Vagus Nerve Stimulation
The vagus nerve is one of the cranial nerves connecting the brainstem to the body. It is an accessory to the autonomic nervous system and communicates the motor and sensory activities of the major organs—the heart, lungs, gastrointestinal tract, and the neck.
Therefore, vagus nerve stimulation is a neuromodulation technique that stimulates the vagus nerve. The electrical impulses travel through a lead running from the vagus nerve to the stimulator implanted into the chest. The impulses are transmitted in intervals to prevent seizures and even treat depression. Side effects include difficulty speaking, sore throat, shortness of breath, coughing, and possible cardiac arrest.
Auditory Brainstem Implant
In some cases, someone suffering from profound hearing loss is missing a hearing nerve or has an extensive inner ear abnormality that renders hearing aids or cochlear implants ineffective for restoring their hearing. An auditory brainstem implant is an option for those individuals. It stimulates hearing pathways by bypassing the hearing nerve and the inner ear. The auditory brainstem implant has three parts. The electrodes are connected to the brainstem, but rather than a large implanted stimulator, a microphone is situated behind the ear. Sound information is then transmitted by a decoding chip under the skin.
Functional Electrical Stimulation
Functional electrical stimulation targets the muscles. This type of neuromodulation sends electrical charges to weakened or paralyzed muscles originating from damage to the brain or spinal cord. The placement of the device varies depending on the patient’s symptoms. Electrodes are applied to the nerve controlling the dysfunctional muscle, while the stimulator is worn outside of the body. For example, functional electrical stimulation corrects a foot drop with the device worn in a cuff below the knee.
Sacral Nerve Stimulation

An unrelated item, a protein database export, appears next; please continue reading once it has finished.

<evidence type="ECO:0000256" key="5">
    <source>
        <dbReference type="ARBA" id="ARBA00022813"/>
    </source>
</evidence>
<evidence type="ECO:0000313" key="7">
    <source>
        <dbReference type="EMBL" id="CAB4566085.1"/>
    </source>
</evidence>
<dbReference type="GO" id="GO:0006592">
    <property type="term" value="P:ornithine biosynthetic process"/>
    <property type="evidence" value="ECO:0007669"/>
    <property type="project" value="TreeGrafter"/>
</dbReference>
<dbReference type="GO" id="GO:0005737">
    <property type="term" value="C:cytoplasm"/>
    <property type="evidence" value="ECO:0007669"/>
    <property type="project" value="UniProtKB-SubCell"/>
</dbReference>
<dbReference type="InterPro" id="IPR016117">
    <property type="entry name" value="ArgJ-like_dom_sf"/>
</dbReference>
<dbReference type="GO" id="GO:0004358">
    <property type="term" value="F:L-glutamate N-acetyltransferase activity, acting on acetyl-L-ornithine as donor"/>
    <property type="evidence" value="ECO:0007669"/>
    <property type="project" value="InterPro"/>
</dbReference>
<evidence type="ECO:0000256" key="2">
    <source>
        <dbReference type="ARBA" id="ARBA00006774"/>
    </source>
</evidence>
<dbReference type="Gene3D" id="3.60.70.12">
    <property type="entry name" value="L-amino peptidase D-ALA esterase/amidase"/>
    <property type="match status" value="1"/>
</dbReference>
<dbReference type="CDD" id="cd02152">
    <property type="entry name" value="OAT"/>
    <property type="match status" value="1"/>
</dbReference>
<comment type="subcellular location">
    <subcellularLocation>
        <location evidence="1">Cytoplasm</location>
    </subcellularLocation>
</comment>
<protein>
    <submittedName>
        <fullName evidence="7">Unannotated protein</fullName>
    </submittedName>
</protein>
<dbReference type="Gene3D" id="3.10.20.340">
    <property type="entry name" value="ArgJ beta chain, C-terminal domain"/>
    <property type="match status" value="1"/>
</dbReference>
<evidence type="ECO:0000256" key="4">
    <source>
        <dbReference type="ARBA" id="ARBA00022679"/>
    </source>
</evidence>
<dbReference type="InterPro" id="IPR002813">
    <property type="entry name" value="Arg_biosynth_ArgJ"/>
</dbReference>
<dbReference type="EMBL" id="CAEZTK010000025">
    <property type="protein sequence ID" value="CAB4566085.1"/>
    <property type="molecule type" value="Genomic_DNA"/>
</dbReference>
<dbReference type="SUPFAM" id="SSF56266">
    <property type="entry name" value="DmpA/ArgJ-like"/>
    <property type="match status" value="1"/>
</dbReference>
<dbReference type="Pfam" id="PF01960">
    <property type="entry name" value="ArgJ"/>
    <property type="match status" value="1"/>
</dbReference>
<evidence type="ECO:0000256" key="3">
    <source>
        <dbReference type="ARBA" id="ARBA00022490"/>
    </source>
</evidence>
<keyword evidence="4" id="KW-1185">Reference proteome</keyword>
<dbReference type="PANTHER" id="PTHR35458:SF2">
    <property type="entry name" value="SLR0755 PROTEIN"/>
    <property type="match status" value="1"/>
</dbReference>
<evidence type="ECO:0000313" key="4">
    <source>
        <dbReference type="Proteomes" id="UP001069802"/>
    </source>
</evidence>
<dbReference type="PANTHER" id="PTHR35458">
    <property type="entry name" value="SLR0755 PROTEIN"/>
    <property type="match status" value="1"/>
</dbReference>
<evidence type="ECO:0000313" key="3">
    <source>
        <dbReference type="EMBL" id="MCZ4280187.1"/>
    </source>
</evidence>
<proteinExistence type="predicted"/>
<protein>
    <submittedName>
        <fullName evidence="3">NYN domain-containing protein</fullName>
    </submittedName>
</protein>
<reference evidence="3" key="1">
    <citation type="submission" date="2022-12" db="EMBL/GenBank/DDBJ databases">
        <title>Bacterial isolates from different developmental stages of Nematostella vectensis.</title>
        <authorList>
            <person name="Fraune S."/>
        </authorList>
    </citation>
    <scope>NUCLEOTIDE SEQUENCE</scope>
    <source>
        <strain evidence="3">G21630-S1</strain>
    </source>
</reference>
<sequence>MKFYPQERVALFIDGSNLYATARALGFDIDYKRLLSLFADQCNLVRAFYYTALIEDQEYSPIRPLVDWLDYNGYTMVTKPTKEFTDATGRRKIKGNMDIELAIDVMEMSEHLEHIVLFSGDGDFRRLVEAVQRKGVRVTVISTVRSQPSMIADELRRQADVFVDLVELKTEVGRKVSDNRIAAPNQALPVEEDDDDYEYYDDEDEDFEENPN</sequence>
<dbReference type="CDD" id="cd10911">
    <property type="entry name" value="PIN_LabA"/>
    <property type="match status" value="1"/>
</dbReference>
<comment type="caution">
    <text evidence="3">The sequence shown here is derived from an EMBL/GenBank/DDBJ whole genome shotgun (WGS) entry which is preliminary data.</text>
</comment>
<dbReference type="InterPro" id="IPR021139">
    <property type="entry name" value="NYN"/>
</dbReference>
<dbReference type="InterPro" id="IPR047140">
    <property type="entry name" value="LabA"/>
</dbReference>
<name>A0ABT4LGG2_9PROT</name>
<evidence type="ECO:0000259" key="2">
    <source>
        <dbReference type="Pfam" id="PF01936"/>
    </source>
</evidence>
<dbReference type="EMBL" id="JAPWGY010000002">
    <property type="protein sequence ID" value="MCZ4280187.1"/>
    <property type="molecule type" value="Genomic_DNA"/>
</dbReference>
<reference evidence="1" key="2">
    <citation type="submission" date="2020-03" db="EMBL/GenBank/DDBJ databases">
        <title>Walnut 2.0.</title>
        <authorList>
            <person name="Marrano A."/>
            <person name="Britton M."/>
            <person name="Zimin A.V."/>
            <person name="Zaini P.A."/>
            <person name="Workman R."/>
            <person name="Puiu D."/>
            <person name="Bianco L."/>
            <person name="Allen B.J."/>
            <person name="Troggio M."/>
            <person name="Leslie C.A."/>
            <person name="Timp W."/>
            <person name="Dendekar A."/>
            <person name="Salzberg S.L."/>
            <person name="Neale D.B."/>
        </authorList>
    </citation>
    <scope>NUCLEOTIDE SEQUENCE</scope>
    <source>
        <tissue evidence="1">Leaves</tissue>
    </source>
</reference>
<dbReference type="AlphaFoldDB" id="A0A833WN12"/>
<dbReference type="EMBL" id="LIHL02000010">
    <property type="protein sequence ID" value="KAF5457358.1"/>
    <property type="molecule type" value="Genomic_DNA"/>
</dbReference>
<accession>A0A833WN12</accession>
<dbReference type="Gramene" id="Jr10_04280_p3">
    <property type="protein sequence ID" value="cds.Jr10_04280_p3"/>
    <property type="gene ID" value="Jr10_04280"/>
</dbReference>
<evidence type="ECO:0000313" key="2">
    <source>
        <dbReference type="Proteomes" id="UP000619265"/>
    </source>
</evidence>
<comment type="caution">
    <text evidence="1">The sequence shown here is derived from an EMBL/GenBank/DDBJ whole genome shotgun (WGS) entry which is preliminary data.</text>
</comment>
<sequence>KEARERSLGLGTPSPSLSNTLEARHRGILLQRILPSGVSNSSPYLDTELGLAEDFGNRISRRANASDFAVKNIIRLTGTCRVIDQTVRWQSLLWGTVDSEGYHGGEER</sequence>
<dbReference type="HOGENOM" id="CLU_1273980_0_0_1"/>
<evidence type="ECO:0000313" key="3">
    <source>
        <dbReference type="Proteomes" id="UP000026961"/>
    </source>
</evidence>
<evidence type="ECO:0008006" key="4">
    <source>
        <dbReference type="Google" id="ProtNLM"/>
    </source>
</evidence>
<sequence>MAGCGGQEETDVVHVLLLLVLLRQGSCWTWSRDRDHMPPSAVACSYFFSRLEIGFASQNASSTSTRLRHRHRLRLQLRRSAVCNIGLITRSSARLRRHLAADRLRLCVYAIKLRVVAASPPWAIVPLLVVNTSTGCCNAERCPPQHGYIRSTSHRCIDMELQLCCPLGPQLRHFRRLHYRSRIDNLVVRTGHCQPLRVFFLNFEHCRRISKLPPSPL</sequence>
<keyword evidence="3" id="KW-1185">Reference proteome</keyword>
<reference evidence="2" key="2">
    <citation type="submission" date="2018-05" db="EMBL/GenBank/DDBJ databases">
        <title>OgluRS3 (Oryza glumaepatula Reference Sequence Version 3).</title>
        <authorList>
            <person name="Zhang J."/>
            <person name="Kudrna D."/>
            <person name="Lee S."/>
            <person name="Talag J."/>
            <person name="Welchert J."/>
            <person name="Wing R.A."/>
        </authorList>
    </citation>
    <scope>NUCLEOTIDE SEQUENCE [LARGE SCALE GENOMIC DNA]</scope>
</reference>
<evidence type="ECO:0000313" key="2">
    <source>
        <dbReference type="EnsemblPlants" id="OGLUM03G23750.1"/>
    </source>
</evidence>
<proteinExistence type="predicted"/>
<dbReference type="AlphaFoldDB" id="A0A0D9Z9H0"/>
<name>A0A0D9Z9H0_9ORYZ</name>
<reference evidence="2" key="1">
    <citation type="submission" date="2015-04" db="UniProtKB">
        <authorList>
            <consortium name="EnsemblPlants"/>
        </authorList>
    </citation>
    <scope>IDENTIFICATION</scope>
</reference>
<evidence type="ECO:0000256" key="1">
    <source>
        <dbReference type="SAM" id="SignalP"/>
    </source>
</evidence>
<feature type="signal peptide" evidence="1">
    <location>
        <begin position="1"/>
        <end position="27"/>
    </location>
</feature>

In sacral nerve stimulation, a surgeon creates a pocket in the left buttock where the battery stimulator rests. It connects to a lead on the sacral nerve. This neuromodulation treatment is for patients with urinary incontinence, overactive bladder, and constipation that is unresponsive to medication or physical therapy. Patients and their doctors to adjust the settings of the stimulator according to the severity of their symptoms through a pre-programmed remote.
Occipital Nerve Stimulation
Occipital nerve stimulation targets a pair of nerves (called the occipital nerve) in the back of the neck. Electrodes of the device go into the subcutaneous tissues at the back of the neck. The wires are concealed under the skin to a surgical pocket containing the stimulator in the chest, back, or abdomen. Stimulating the occipital nerve relieves migraine headaches and craniofacial pain disorders.
Trials of occipital nerve stimulation in migraine headache patients have proven to be promising. Physicians in Boston (2008) claim there is an “excellent outcome” in over half of the patients in the trial with “50% improvement in one or more aspects of headache severity, frequency, or disability.”
Hypoglossal Nerve Stimulation
If symptoms are not adequately managed through continuous positive airway pressure (CPAP), hypoglossal nerve stimulation regulates breathing for those with obstructive sleep apnea, which is the repeated obstruction of the airway while sleeping. An ENT specialist surgical implants the stimulator into the right side of the chest. It has two wires. The first is fixed on the hypoglossal nerve and the second on the lower chest to monitor breathing. Hypoglossal nerve stimulation keeps the patient’s airway open during sleep because it triggers the nerve that moves the tongue muscles out of the way. A remote control allows patients to turn on the device at bedtime.
Noninvasive Neuromodulation Methods
Noninvasive neuromodulation methods do not require a surgical operation to alter the function of the nervous system. The electrodes and the device reside outside of the body to deliver electrical or magnetic fields to the desired area.
Transcranial Magnetic Stimulation (TMS)
Transcranial magnetic stimulation is a non-invasive neuromodulation treatment for patients with severe depression who have not responded to medication. The magnetic pulses of transcranial magnetic stimulation travel through the skull and into the brain through an insulated coil on the patient’s scalp. The pulses are similar to those of magnetic resonance imaging (MRI) and target the areas of the brain that control mood regulation. Up to 70% of depressive patients noticed lasting changes in brain activity.